River Quaggy Case Study Disadvantages

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Project summary

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The Environment Agency implemented a scheme to increase the level of flood risk protection to homes and properties along the Quaggy River from Sutcliffe Park downstream to Clarendon Rise in Lewisham, a length of some 4km. The Quaggy is a tributary of the River Ravensbourne, it rises as the Kyd Brook in Bromley and flows over a length of 13km through Bromley, Greenwich and Lewisham to join the River Ravensbourne at Loampit Vale. The River Ravensbourne joins the River Thames at Deptford.

In 1968 extensive flooding affected over 400 residential and commercial properties, and flooded Sutcliffe Park. Serious flooding occurred in June 1992 when about 100 residential and commercial properties were flooded. The solution originally proposed to address this flooding called for large scale channel works to accommodate the predicted flood flows. These works would have required considerable widening and deepening of the river and the construction of significant lengths of retaining wall, leading to the loss of a large number of trees, and other natural features of the river.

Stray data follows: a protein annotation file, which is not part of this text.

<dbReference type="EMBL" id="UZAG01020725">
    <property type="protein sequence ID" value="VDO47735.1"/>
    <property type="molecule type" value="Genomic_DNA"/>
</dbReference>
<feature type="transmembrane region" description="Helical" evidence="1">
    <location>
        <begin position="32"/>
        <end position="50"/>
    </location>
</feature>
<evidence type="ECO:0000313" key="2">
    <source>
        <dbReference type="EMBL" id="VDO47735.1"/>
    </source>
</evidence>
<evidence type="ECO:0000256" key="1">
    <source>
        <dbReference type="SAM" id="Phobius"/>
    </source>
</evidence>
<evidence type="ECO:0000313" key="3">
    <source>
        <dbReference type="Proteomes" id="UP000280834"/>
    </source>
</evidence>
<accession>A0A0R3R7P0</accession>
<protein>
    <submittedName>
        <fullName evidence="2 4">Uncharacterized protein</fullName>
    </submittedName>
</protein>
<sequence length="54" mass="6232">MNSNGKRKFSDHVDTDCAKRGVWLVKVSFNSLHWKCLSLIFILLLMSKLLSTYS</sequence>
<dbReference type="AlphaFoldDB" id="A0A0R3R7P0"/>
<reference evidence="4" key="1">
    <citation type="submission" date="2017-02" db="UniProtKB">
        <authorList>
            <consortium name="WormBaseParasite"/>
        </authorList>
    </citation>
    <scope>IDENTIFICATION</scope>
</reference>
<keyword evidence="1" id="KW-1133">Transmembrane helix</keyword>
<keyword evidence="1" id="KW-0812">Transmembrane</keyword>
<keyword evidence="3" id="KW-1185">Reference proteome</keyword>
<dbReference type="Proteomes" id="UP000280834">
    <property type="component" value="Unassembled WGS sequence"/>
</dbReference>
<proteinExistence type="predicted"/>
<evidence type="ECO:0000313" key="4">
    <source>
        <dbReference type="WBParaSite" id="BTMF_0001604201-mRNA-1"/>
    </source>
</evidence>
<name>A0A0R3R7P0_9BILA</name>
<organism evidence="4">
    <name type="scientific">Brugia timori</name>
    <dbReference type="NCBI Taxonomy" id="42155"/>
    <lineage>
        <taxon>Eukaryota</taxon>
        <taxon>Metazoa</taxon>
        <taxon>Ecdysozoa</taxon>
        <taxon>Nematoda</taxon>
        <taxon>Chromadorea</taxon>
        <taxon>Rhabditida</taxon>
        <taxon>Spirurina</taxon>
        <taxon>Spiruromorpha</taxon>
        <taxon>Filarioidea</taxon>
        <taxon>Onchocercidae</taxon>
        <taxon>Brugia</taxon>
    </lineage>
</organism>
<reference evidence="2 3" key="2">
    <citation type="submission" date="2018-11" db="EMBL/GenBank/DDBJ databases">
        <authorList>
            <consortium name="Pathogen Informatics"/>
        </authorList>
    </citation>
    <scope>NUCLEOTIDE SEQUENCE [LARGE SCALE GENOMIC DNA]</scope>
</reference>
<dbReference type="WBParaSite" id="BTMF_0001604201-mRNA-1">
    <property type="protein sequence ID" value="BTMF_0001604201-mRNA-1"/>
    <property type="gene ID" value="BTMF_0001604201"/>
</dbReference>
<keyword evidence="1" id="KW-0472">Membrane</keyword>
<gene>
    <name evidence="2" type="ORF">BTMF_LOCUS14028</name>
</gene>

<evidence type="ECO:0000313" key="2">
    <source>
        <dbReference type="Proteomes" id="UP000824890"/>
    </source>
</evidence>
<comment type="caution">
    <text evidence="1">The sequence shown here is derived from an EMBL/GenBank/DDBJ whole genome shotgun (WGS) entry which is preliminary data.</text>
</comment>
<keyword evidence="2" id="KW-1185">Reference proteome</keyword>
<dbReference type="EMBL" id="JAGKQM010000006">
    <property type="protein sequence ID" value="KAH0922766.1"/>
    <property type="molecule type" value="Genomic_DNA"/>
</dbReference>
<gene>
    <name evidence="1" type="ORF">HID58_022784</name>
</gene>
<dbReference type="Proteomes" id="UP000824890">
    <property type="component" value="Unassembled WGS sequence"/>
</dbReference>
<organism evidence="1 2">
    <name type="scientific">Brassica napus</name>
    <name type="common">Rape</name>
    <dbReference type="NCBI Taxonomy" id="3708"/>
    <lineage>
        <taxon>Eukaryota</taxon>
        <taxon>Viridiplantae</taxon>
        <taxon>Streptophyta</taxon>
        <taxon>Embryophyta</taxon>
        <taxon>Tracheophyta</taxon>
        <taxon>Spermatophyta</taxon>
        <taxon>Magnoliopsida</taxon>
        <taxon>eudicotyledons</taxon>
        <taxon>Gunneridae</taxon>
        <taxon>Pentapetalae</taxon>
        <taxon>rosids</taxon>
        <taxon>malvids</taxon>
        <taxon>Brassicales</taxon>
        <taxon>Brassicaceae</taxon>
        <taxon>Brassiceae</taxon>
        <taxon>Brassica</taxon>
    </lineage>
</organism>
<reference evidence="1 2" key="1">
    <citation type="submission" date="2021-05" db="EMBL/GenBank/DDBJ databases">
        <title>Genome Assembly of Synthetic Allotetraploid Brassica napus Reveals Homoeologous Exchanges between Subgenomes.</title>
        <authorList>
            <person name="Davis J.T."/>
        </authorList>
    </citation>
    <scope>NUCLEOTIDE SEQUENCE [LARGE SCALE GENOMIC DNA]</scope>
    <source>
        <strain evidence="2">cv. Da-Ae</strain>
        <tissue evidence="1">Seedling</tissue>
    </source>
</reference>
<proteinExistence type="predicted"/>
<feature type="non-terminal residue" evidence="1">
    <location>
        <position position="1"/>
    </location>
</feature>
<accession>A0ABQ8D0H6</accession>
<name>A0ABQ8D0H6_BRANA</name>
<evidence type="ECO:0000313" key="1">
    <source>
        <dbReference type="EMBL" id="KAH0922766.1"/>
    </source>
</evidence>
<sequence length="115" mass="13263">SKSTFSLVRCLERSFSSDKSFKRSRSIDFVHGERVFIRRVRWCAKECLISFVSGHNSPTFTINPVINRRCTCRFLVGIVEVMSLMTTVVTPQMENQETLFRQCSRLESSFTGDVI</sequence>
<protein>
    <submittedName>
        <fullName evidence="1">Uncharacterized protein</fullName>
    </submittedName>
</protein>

The flood alleviation scheme for the Quaggy was the key driver to restoring this river.

Sutcliffe Park & Weigall Road Flood Storage Areas: When in use as a flood retention area, the park will hold up to 85,000m3 of flood water. The flood storage area located downstream at Weigall Road, provides a flood storage volume of 65,000m3 in an area currently used as a sports field, allowing for dual use of an open space. The overall Quaggy FAS includes two upstream flood storage areas in urban open spaces at Sutcliffe Park and Weigall Road Sports Ground, which significantly reduced environmental impacts by minimising the need for works (wall raising) downstream. The flood storage reservoirs hold the peak flows, thereby reducing the flow downstream and the levels required for flood protection. Through this scheme the London Borough of Greenwich has allowed the Environment Agency to ‘make space for water’ in Greenwich to reduce the risk of flooding to the residents of Lewisham. See Figure 2 for locations.

Sutcliffe park operates as part of the flood alleviation scheme providing flood storage when required. The original concrete box culvert is still utilised as part of the flood defence and, with additional control structures within it and attached to it, the culvert directs floodwater into and out of the park, see Figure 4. Downstream of the low flow inlet a small weir within the culvert directs the low flow continuously through the park. Downstream of the high flow inlet a flume constructed within the culvert constricts high flows and forces water into the lake. During flooding, the park is designed to fill up from the centre to prevent the creation of islands within it. If the storage area were to reach capacity a spillway directs the overflow back into the culvert.